Basal body temperature should be taken first thing in the morning, before any physical activity and after your body has completely rested. You can choose to take your temperature orally, vaginally or rectally. Ideally, your temperature should be taken at the same time everyday as it can vary according to the time you take it at. You should also not eat or drink before recording the temperature. Special basal body thermometers are available that are more precise than regular thermometers and can show your temperature changes in increments of one-tenth of a degree.
Starting on day 1 of your cycle, take and record your temperature every day. You may find it helpful to put this information down into a graph so that you can see the changes in your temperature easily. Typically, you will notice a rise of 0.4 degrees at the time of ovulation. This temperature has to be higher than any recorded prior to that in the cycle. If this high temperature is maintained for 3 to 4 days, then this is the time you ovulated. If you become pregnant, your basal body temperature will continue to remain high for more than 18 days.
Charting your basal body temperature has to be done for a few months until you get familiarised with your body pattern and see the sharp or gradual increase in temperature. Also, this method will only alert you to ovulation after the fact until you have been doing this for some time and can more accurately judge your ovulation cycles. Therefore, to prevent pregnancy, you will need to use other methods of birth control, like a diaphragm until you are confident enough to rely on this natural birth control alone. Using an ovulation predictor kit or a cervical mucus chart are comparatively better in predicting the fertile phase.
The mucus produced by the cell lining of the cervix changes considerably throughout your menstrual cycle. Charting the appearance, sensation and elasticity of the mucus can give you a very good idea of when you are about to ovulate. These changes are actually due to the rise in estrogen levels in the body.
Charting Cervical Mucus
You can check your cervical mucus either when you wipe with toilet paper or you can take a sample with your fingers. Usually it is best to record your mucus changes at the same time every day, or even 3-4 times a day, throughout your cycle. The appearance of your cervical mucus will change according to the phase of your menstrual cycle. The typical characteristics of cervical mucus are:
- Just after your period, there is a dry phase for 3 to 4 days when no mucus is clearly visible
- Slowly, with the ovulatory phase approaching, the mucus will start to appear as a white or creamy liquid. If you touch this mucus, it will easily break if you try to stretch it between your fingertips.
- As the days progress and your body’s estrogen levels rise, the mucus will get thicker and secrete in more quantities though it may still be creamy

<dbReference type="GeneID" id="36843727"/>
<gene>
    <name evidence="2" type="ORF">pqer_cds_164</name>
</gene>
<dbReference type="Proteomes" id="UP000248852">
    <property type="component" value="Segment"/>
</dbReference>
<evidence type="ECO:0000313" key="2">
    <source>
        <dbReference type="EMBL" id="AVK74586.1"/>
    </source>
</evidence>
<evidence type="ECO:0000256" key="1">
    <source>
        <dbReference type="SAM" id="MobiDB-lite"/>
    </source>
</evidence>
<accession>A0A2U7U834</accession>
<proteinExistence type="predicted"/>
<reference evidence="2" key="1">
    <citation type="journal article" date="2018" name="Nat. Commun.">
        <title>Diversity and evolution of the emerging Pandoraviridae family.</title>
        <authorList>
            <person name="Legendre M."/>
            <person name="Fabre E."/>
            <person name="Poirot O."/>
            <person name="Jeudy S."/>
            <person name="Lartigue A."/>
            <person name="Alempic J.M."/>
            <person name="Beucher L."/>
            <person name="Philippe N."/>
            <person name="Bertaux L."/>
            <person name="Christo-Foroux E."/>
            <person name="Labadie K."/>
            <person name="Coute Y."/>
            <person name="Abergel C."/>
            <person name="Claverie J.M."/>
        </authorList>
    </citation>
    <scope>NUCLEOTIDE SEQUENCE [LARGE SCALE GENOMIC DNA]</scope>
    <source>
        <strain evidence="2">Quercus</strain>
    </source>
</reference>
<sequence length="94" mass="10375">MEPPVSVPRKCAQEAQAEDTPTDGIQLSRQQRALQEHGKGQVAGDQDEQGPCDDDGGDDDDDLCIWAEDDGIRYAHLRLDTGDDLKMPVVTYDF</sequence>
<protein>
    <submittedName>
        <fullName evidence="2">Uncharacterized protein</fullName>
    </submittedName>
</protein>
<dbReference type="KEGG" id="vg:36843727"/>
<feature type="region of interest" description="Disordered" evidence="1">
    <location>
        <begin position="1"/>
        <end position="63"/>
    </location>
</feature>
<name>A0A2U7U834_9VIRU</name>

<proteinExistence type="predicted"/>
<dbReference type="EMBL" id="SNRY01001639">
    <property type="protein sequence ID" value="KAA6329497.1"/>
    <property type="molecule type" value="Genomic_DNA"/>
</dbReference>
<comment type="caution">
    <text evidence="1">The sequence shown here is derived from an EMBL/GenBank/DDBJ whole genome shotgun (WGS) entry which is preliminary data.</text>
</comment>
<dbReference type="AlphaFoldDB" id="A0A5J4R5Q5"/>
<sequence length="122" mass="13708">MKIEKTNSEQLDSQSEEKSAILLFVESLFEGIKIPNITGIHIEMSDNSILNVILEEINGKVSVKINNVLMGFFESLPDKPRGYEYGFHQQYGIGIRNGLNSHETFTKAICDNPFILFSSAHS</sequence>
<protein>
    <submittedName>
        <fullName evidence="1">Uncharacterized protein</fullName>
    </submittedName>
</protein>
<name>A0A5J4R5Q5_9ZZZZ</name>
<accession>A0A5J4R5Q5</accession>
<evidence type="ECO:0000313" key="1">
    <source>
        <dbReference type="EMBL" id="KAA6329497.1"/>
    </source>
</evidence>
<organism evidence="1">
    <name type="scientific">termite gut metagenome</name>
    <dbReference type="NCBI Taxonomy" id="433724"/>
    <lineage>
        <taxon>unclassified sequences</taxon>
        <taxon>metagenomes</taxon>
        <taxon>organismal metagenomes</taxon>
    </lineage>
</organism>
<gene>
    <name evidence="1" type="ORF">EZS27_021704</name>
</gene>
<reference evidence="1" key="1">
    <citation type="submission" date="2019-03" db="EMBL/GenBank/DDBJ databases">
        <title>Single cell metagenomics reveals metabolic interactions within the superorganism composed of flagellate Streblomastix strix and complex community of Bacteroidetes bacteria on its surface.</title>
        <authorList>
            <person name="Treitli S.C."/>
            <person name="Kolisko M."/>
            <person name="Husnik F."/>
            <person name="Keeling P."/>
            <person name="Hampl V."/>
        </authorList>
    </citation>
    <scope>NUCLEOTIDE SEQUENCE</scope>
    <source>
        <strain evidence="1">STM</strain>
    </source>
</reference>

- As you approach ovulation the mucus will appear thin and watery like raw egg white. When you stretch it between your fingertips, this mucus may stretch for several inches before breaking
- This particular mucus is the time when sperm can easily enter through the cervix and fertilisation may occur
- Within a day or so, the egg white mucus may again become creamy or white. This will tell you that the previous day was the peak day when you had the highest chance of getting pregnant.
- As your period approaches, your mucus will again become lesser and lesser as well as in appearance
Pros and Cons of the Charts
The charting of your menstrual cycle, basal body temperature and cervical mucus is a very good way to understand your body and the typical changes that occur every month. Your daily ovulation chart can help you predict the time of ovulation and abstain from intercourse during that time. Conversely, if you would like to get pregnant, these methods can also be used to help you identify your most fertile time. As a type of birth control, charting is good for those who are not comfortable with other birth control methods, like birth control pills or Depo Provera.
Since there are no artificial hormones involved, birth control side effects are virtually non-existent with charting. Additionally, the cost of birth control is significantly reduced, as all you need is a calendar, a pen, perhaps a thermometer, and a willingness to check your body everyday.
However, charting does require dedication on your part. It is necessary to record temperatures and changes daily; missing just one day can make all your other efforts useless for that cycle. Furthermore, none of these birth control methods offers you any protection from STDs, such as chlamydia. If you are concerned about contracting an STD, it is a good idea to use a condom.
Finally, women with irregular periods may want to choose other kinds of birth control, as charting may not be able to give you an accurate idea when you are fertile.